State v. Standard Oil Co. of Louisiana, 34386

CourtSupreme Court of Louisiana
Writing for the CourtFOURNET, Justice.
Citation188 La. 978,178 So. 601
Decision Date02 November 1937
Docket Number34386

178 So. 601

188 La. 978


No. 34386

Supreme Court of Louisiana

November 2, 1937

Rehearing Denied January 10, 1938 [178 So. 602] [Copyrighted Material Omitted] [178 So. 603]

Appeal from Nineteenth Judicial District Court, Parish of East Baton Rouge; James D. Womack, Judge.

Summary proceeding by the State of Louisiana against the Standard Oil Company of Louisiana to recover severance taxes on oil. From a judgment for plaintiff, defendant appeals.


T. M. Milling, A.M. Curtis, R. B. Jennings, and R. C. Milling, all of New Orleans, for appellant.

Gaston L. Porterie, Atty. Gen., and Justin C. Daspit, F. A. Blanche, and E. L. Richardson, Sp. Assts. to Atty. Gen., for the State.

FOURNET, Justice. ODOM, J., and O'NIELL, C. J., dissents.

OPINION [178 So. 604]

[188 La. 987] FOURNET, Justice.

This is a summary proceeding instituted by the State of Louisiana, under the provisions of Act No. 14 of the Second Extra Session of the State of Louisiana for the year 1935, to recover from the Standard Oil Company of Louisiana the sumof $ 142,915.02 for additional severance taxes on oil, which the State claims is due for alleged arbitrary deductions made by the defendant in its payment of severance taxes on oil produced and purchased by it in the State of Louisiana from August 1, 1928, to and including December 31, 1936, and for interest, penalties, and attorney's fees.

The defendant, in response to the rule nisi, and in conformity to the provisions of the act under which the State instituted this suit, filed all its pleadings at the same time, before the hour fixed for the return date, consisting of three motions to dismiss the suit, a plea of estoppel, a plea of prescription, [188 La. 988] a motion for a continuance, and an answer.

Briefly stated, the pleadings set up: (1) That Act No. 14 of the Second Extra Session of 1935 does not apply to the collection of severance taxes, but, if it does, it is unconstitutional for the reason that the act deprives the defendant of its property without due process of law and is in violation of the equal protection clauses of the Constitutions of the State of Louisiana and of the United States, Const.La.1921, art. 1, § 6, Const. U.S.Amend. 14, § 1, and moreover, the procedure under the act is an encroachment by the Legislative Department upon the Judicial Department of this State in violation of sections 1, 2, and 10 of article 7 of the Constitution of Louisiana of 1921, and the court is, therefore, without jurisdiction to proceed thereunder; (2) that, if Act No. 14 is constitutional, the State cannot proceed under the act but, as the object is to collect severance taxes, it must proceed under the severance tax acts, which provide an exclusive method of collection; (3) that there is no law of the State of Louisiana levying a severance tax on the purchaser of oil and that such a law would be unconstitutional and in violation of section 21 of article 10 and section 15 of article 4 of the Constitution of the State of Louisiana, and also in violation of the due process and equal protection clauses of the Constitutions of the State of Louisiana and of the United States, Const.La. 1921, art. 1, §§ 2, 6; Const. U.S.Amend. 14, § 1; (4) that the State, having acquiesced over a long period of time in the method employed by the defendant in determining the [188 La. 989] amount of oil purchased, and having accepted payments therefor without questioning the amounts received, is now estopped from claiming any further taxes, interest, penalties, etc., on oil purchased by it as agent of the State; (5) that plaintiff's claim for any amount, accruing prior to February 17, 1934, is barred by the prescription of 3 years under section 19 of article 19 of the Constitution of 1921, Act No. 148 of 1906, and Act No. 198 of 1914; and (6) in answer to the merits, the defendant reiterated the defenses raised in the several motions and pleas, and invoked the provisions of articles 14 and 15 of the Revised Civil Code and the doctrine of contemporaneous construction.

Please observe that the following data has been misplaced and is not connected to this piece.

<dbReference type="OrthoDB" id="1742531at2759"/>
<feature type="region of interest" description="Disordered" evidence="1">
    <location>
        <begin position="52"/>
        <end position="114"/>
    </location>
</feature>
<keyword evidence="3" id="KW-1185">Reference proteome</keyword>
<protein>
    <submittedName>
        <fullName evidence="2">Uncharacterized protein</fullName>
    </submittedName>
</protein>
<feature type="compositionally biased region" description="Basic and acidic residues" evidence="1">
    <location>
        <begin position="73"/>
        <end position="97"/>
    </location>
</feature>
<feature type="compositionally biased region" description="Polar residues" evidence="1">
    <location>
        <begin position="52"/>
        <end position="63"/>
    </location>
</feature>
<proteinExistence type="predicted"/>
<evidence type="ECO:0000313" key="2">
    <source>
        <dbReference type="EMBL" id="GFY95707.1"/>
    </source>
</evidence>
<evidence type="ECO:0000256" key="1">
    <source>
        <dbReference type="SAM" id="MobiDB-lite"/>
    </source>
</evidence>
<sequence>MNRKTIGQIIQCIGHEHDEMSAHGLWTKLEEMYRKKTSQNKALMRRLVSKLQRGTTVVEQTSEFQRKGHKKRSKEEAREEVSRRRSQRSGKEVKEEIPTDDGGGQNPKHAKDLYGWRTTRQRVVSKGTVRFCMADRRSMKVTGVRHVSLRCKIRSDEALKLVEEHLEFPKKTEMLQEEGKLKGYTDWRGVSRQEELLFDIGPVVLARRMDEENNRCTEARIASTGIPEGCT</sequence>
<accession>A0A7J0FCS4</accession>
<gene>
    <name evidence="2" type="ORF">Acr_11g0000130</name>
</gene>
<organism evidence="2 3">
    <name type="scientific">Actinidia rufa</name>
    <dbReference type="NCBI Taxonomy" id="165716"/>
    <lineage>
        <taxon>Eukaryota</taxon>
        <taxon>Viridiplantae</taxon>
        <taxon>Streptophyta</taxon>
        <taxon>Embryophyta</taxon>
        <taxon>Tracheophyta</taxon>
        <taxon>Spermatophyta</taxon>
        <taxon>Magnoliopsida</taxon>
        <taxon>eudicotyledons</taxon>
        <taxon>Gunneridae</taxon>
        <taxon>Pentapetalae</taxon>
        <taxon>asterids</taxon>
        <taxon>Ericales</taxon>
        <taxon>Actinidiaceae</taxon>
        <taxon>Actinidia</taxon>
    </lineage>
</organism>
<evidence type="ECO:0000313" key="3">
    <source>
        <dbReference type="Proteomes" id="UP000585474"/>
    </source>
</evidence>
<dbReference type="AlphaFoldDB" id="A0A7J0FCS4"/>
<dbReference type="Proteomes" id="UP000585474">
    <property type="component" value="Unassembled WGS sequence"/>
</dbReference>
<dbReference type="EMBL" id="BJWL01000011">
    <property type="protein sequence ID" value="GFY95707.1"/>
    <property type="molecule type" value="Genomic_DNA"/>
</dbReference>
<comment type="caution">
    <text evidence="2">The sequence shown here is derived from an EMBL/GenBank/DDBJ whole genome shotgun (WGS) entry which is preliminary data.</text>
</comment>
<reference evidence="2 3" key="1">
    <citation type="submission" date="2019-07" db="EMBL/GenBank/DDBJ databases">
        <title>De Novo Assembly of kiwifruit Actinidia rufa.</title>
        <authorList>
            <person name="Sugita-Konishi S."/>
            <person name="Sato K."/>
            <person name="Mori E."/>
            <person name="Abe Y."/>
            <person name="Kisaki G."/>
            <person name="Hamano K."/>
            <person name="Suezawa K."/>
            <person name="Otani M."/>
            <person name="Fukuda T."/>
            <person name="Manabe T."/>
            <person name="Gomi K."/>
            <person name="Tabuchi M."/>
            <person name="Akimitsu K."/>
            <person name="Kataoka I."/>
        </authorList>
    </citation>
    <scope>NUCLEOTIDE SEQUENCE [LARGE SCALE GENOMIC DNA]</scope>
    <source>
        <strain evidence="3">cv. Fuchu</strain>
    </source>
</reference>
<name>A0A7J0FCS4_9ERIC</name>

The trial judge granted the motion for a continuance to allow the defendant an opportunity to take the testimony of nonresident witnesses, and, after hearing, for written reasons, referred to the merits the pleas of nonliability and of estoppel (motions Nos. 3 and 4), and overruled the other motions to dismiss and the plea of prescription. On the merits, the trial judge rendered judgment as prayed for. The defendant has appealed suspensively.

The defendant, appellant here, seems to stress more seriously its defense on the merits, and argued that phase of the case in its brief first. We shall, therefore, follow the order in which the defendant has presented the case.